A319045


Length of longest run of consecutive odd numbers having exactly n divisors.


3




OFFSET

1,2


COMMENTS

a(n)=1 for n odd, since every number with an odd number of divisors is a square, and no two squares are consecutive odd numbers.
The start of the first run of exactly k consecutive odd numbers having exactly n divisors is A319046(n,k).
From David Wasserman, May 04 2019: (Start)
7 <= a(10) <= 8.
14 <= a(12) <= 59. Dickson's conjecture implies a(12) >= 39. Schinzel's Hypothesis H implies a(12) >= 41. (End)


LINKS

Table of n, a(n) for n=1..9.


EXAMPLE

From David Wasserman, May 04 2019: (Start)
A run of 17 consecutive odd numbers with 8 divisors begins at 237805775327, so a(8) >= 17; a run of 18 or more consecutive odd numbers would include at least two that are multiples of 9, and every multiple of 9 having 8 divisors is also a multiple of 27, but the two multiples of 9 cannot both be multiples of 27, so a(8) = 17.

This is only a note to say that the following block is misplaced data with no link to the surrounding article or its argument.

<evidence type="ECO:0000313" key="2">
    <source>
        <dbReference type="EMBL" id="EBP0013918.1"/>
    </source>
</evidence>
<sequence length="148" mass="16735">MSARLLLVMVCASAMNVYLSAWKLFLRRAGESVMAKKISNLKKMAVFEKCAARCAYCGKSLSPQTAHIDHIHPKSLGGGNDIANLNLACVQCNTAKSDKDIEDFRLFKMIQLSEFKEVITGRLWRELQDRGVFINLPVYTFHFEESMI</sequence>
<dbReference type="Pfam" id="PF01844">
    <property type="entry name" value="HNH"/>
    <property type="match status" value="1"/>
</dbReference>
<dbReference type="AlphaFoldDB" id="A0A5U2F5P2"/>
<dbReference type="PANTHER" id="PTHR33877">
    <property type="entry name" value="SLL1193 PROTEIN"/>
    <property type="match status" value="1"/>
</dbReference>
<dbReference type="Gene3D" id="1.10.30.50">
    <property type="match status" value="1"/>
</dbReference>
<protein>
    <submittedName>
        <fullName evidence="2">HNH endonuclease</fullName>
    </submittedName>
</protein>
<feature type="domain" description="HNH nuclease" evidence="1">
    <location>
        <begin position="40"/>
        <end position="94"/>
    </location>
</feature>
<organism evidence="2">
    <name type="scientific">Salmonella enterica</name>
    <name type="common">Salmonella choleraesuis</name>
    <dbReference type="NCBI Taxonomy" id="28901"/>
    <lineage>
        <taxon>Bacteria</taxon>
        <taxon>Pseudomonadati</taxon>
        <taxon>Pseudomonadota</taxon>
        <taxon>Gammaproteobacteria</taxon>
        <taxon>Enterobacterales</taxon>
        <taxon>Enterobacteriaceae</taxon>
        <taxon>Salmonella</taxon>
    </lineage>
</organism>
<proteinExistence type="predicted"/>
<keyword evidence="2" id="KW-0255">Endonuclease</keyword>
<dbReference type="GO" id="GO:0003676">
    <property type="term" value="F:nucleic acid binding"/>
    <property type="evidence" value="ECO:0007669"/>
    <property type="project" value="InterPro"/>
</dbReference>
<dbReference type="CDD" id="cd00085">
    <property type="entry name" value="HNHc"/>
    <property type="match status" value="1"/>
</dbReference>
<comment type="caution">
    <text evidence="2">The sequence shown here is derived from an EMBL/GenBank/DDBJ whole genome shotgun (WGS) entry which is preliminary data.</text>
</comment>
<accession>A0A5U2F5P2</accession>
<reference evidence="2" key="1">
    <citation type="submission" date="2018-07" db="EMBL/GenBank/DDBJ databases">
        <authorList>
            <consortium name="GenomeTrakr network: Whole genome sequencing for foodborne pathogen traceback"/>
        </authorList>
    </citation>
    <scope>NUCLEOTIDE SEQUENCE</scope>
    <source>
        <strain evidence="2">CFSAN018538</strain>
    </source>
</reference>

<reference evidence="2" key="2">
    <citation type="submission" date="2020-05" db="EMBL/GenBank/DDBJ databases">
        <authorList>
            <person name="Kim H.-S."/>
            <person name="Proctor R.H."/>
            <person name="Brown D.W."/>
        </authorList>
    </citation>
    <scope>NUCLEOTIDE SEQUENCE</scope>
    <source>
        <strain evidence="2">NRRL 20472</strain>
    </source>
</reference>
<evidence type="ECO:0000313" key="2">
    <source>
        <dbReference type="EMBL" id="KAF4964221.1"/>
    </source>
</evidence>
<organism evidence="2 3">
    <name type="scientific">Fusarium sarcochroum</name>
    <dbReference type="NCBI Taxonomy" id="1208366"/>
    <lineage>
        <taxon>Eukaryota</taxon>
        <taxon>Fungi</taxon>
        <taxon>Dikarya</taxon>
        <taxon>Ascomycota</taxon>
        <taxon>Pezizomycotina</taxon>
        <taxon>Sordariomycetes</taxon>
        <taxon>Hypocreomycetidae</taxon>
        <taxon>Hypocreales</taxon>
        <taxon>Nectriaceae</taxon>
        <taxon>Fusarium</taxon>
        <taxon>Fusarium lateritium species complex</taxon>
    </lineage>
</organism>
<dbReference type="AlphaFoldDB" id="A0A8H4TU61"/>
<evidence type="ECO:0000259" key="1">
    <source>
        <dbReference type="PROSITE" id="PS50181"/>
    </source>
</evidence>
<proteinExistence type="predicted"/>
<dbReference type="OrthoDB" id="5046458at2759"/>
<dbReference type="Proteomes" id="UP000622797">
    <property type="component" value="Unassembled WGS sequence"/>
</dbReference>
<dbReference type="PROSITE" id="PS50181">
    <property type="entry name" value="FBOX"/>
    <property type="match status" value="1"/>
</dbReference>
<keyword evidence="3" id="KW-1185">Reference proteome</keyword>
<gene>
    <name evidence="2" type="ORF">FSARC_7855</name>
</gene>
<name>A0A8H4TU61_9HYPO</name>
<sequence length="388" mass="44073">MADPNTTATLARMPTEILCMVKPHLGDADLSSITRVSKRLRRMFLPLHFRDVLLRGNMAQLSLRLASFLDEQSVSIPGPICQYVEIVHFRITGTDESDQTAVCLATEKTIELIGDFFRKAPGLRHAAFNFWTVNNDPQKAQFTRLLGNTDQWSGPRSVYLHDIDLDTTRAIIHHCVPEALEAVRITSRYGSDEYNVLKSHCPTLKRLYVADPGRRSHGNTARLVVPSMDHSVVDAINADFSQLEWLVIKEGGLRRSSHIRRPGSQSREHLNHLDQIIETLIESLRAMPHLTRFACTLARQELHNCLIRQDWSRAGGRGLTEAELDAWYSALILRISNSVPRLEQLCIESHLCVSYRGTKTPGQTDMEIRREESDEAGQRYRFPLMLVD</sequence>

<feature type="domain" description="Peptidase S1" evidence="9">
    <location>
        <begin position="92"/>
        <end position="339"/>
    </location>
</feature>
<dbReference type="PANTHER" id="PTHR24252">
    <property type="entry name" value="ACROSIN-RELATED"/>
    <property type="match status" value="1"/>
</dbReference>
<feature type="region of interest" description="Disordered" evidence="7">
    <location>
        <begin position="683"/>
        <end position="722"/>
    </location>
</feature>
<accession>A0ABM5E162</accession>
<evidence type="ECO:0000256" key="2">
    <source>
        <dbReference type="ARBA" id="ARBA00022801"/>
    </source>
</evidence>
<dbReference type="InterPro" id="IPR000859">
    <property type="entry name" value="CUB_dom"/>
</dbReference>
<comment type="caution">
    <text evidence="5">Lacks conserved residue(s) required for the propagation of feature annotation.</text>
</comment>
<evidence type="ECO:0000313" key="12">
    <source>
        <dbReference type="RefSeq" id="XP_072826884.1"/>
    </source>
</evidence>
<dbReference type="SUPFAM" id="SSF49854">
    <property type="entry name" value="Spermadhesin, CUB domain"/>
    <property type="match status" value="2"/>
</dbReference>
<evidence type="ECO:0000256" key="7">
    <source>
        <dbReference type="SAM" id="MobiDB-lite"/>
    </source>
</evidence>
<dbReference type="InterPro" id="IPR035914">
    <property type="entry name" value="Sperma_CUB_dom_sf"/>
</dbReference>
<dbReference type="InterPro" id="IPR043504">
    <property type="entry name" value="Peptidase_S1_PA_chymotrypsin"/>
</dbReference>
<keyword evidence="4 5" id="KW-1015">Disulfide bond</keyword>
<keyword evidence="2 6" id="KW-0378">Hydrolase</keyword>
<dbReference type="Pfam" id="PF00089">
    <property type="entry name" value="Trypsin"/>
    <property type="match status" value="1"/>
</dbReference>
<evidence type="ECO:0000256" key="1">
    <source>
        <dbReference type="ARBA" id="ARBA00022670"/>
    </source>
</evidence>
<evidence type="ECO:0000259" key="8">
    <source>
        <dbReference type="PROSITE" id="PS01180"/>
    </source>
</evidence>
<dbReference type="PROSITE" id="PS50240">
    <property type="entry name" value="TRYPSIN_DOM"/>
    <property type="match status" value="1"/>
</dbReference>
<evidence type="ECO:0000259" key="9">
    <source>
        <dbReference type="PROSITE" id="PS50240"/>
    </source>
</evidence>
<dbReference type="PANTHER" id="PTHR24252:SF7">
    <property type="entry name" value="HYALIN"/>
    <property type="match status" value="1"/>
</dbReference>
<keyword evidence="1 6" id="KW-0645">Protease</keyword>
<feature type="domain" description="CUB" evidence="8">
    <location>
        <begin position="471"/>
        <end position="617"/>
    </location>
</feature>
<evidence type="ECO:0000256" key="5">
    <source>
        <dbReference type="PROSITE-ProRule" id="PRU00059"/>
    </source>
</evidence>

A run of 5 consecutive odd numbers with 14 divisors begins at 10943266106145622193005970311, so a(14) >= 5. A run of 6 consecutive odd numbers with 14 divisors would include at least two that are multiples of 3, and these two would differ by 6. These must be 3^13, 3^6*p for p prime > 3, or 3*p^6 for p prime > 3. But 3*p^6 = 3 (mod 27), while 3^13 and 3^6*p = 0 (mod 27), so no two of these can differ by 6. Therefore no such run exists, and a(14) = 5. (End)


CROSSREFS

Cf. A119479 (analog for consecutive integers), A319046.
Sequence in context: A179393 A217598 A280207 * A182510 A112420 A010288
Adjacent sequences: A319042 A319043 A319044 * A319046 A319048 A319049


KEYWORD

nonn,more,hard


AUTHOR

Jon E. Schoenfield, Dec 22 2018


EXTENSIONS

a(6)a(9) from David Wasserman, Feb 07 2019


STATUS

approved